Long Beach Middle Harbour quay promises to be clean and green

Long Beach Middle Harbour quay promises to be clean and green

THE Long Beach Middle Harbour terminal that will be operated by Hong Kong-based Orient Overseas Container Line is being billed as the most fully automated, cleanest terminal in the United States developed in line with the port of Long Beach's green-port campaign.

13 July 2017 - 20:00 - Update: 14 July 2017 - 10:38

Its remotely run cranes tower over nearby structures. Its operating system will be like none implemented before it, linking seamlessly to rail and trucking partners. And, despite all the heavy metal in motion, it will emit nearly zero diesel emissions, reported the Long Beach Press Telegram.

Long Beach officials last month revised the cost of the ambitious terminal to US$1.5 billion. That's double its first budget of $750 million set nearly a decade ago and $180 million more than its projected cost in 2013.

"It's worth the investment," said harbour commission president Lori Ann Guzman.

Cleaner burning gear and fewer freeway miles for trucks, officials say, will help meet state and local leaders' goals for a largely emissions-free future.

Once fully built in 2020, the 311-acre terminal, which is already in partial operation, is expected to become one of the nation's busiest ports and will be able to accept the world's largest containerships.

The high-tech centre will process more than double the amount of cargo than the previous terminal operations. The nearly decade-old project aims to turn two 1950s-era marine terminals into a processing complex that offers:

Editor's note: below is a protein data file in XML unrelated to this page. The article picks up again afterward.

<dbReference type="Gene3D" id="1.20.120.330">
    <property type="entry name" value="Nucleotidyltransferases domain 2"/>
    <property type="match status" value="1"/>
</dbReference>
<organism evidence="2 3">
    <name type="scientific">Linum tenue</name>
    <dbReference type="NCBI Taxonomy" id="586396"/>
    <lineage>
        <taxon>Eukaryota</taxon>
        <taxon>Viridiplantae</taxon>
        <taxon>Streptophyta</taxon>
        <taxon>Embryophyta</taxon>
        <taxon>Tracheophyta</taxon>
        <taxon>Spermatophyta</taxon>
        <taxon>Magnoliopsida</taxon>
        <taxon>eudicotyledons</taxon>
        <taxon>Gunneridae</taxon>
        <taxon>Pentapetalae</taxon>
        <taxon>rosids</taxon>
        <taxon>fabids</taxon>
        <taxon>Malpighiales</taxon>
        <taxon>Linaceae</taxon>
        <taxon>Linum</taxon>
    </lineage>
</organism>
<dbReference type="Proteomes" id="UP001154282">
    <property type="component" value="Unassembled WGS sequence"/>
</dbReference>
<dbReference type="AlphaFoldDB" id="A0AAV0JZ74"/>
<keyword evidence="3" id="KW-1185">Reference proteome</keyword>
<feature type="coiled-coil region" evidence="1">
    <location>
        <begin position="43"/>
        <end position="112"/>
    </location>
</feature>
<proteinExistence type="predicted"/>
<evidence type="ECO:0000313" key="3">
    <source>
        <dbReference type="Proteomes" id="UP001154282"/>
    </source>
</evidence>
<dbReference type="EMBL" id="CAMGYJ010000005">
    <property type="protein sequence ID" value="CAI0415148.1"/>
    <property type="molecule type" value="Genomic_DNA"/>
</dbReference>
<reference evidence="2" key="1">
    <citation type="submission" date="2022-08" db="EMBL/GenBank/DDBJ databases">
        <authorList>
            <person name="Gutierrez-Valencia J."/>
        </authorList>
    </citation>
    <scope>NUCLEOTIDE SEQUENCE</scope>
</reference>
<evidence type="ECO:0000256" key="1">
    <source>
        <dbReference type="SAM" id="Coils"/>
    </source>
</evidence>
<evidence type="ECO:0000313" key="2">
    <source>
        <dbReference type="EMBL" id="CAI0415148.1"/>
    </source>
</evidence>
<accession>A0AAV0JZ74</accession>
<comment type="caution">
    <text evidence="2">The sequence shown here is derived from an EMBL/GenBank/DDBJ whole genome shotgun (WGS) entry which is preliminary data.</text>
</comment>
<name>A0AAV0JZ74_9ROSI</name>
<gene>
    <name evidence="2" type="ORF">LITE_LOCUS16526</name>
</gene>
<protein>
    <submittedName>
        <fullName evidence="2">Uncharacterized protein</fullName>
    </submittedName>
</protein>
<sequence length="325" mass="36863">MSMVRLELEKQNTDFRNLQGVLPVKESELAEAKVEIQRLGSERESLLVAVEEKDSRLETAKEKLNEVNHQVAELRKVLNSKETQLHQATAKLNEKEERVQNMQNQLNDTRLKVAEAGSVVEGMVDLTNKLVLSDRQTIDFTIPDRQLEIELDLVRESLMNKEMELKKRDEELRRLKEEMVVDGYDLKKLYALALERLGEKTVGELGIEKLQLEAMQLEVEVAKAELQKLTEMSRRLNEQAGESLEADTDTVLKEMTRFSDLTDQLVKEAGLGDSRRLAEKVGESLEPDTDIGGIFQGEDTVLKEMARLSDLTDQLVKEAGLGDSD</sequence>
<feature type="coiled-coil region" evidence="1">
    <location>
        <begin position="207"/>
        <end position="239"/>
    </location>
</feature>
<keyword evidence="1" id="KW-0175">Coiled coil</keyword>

A zero-emission yard, replacing gear run by diesel with gear powered by electricity and low-emission fuels. A home to remotely operated, electric gantry cranes manufactured by Shanghai

Zhenhua Heavy Industry Co's (ZHIC) new, adjacent rail lines that will eliminate thousands of truck trips from the ports on through to the warehouse network of the Inland Empire and beyond.

Trucks pulling into the gate can expect battery-operated vehicles to assure that containers plucked from ships are stacked neatly by remotely controlled cranes. The work is programmed by humans but steered by sensors, with people at a safe distance from all the heavy-metal motion.

Meanwhile, there's no diesel emissions spewing from the equipment. It's all electric. When those self-driven vehicles need to be recharged, they pull into what looks like a warehouse for a recharge. There won't be any people manning the operation, just computers and sensors.

Union officials have decried the reduction in labour, saying that will eliminate good-paying blue-collar jobs. But proponents say that while some hands-on jobs will go away, opportunities for high-end, high-tech jobs will develop.

OOCL showed its support for developing the new terminal with its bank book. The company signed a 40-year, $4.6 billion agreement in 2012 to be the primary tenant. It also invested $650 million in the clean equipment that populates the expansive terminals.




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